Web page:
As winter sweeps across the country, carbon monoxide becomes a main concern for many people. The odorless, colorless gas can be fatal.
The Centers for Disease Control estimates that carbon monoxide poisoning kills over 400 people annually. The best defense against carbon monoxide poisoning is to install an audible alarm that will sound if dangerous levels of carbon monoxide are present.
Why carbon monoxide happens
When snow is allowed to build up around these areas, it can become compacted and freeze. This can cause damage that interferes with proper operation of the natural gas meter and gas appliances such as furnaces or water heaters.
Keep air flowing properly by removing snow by hand rather than using a shovel or power snow removal equipment.
While most gas appliance fresh air intake and exhaust pipes are located on the sides of buildings, in manufactured or mobile homes they are often located on the roof.
Prevent carbon monoxide
- Install carbon monoxide detectors near the furnace and your bedrooms. Buy one recommended by Consumer Reports or one with an Underwriters Laboratory “UL” mark that also says “Single Station Carbon Monoxide Alarm” and has an audible alarm. If the detector sounds leave your home immediately and call 911.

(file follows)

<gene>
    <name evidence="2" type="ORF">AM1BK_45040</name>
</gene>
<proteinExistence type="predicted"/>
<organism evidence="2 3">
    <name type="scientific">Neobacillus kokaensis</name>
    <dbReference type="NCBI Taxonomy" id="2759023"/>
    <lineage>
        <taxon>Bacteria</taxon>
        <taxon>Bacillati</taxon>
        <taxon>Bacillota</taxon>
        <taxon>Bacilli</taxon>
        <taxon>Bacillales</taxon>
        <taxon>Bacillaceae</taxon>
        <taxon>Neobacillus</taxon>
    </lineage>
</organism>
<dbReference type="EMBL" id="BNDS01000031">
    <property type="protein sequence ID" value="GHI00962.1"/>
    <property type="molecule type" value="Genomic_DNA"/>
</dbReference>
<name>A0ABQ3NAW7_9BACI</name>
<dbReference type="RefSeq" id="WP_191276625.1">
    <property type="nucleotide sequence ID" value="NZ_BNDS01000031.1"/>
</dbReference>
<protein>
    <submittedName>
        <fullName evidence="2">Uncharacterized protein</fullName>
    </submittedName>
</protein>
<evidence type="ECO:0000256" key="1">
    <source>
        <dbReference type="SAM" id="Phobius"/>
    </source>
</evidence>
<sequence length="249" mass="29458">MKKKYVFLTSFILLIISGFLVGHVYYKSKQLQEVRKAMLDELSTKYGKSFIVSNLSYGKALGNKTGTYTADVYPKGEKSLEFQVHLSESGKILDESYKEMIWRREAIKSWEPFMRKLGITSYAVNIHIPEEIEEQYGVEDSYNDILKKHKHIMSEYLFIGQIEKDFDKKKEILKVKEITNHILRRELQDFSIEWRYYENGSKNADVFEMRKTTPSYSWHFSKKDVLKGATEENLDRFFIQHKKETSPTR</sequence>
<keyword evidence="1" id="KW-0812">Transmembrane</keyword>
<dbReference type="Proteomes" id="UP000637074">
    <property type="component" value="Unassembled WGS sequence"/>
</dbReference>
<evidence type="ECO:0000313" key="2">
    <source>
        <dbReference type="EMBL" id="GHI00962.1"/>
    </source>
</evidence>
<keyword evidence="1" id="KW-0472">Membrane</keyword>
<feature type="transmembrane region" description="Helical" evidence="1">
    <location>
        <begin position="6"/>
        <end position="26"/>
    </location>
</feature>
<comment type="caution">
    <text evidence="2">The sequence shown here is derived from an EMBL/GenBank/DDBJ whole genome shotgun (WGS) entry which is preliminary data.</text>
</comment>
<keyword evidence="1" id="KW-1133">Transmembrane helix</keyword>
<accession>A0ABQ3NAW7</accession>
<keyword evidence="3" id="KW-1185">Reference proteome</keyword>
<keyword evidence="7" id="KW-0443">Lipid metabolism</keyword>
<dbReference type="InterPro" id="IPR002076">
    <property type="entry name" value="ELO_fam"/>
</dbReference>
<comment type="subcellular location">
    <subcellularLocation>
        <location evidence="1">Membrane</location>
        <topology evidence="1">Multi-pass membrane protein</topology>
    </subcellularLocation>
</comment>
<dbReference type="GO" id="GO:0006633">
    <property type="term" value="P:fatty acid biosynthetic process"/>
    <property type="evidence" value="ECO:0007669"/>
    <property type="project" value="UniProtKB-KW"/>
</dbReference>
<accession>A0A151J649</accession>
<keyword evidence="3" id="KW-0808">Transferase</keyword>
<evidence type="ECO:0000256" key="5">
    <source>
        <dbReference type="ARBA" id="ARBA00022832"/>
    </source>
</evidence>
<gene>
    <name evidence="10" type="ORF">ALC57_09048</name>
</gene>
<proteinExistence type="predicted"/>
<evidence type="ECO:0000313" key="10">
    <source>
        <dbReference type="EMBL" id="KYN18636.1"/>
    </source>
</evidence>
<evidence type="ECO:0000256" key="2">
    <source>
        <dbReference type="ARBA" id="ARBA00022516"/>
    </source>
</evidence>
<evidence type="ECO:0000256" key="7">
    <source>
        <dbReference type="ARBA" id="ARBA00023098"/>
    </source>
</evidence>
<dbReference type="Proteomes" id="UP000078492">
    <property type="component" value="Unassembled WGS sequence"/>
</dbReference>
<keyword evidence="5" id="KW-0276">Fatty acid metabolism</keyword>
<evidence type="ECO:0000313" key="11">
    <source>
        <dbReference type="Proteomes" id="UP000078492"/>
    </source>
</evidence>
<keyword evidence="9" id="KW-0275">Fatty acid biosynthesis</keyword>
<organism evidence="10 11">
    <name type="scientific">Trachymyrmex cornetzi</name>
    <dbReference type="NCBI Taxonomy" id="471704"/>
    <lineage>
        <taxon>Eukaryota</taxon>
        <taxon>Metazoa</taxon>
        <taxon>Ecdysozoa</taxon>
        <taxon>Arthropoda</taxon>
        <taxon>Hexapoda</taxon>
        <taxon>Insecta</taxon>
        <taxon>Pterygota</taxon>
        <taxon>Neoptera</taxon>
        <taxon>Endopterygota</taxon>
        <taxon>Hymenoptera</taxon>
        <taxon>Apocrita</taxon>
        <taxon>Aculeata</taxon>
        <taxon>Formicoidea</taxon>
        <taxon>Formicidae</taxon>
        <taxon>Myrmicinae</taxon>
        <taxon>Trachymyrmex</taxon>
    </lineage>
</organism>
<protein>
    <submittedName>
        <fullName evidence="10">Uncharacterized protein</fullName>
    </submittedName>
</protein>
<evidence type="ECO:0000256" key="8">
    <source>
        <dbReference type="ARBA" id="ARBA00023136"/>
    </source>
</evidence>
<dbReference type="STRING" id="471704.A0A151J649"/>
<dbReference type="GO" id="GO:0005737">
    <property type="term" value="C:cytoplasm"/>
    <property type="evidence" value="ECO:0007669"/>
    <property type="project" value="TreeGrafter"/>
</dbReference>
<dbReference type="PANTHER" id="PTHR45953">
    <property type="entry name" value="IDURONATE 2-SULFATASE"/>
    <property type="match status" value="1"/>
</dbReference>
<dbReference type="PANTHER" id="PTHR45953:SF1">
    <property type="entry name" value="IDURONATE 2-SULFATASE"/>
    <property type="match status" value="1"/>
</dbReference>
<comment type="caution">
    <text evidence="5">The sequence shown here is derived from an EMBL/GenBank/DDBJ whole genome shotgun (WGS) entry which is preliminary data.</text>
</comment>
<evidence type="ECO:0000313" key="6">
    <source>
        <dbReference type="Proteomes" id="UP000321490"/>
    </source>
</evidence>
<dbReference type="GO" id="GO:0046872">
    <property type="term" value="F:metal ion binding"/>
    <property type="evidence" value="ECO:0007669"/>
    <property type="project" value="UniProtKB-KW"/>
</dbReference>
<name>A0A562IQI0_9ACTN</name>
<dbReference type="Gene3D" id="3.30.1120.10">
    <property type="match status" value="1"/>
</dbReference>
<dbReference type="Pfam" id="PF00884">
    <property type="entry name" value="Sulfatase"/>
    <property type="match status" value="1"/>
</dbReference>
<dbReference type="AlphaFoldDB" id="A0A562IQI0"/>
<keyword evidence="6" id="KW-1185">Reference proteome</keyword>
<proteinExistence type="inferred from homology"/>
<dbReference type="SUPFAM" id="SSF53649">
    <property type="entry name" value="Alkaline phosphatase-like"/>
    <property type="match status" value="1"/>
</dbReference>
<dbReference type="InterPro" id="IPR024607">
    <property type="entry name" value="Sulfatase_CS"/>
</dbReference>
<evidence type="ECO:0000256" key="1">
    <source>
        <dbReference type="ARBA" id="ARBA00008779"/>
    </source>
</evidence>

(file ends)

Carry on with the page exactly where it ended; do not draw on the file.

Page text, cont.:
- Get your HVAC, gas appliances, water heater and any other gas, oil or coal burning apoliances serviced every year, as wel. Leaking natural gas can cause your house to explode.
- Don’t run cars in the garage with the garage door shut — more people die from carbon monoxide poisoning from idling cars than from furnaces, the CDC says..
- Don’t use a generator, charcoal grill, camp stove, or other gasoline or charcoal-burning device inside your home, basement, or garage or near a window.
- Don’t burn anything in a stove or fireplace that isn’t vented.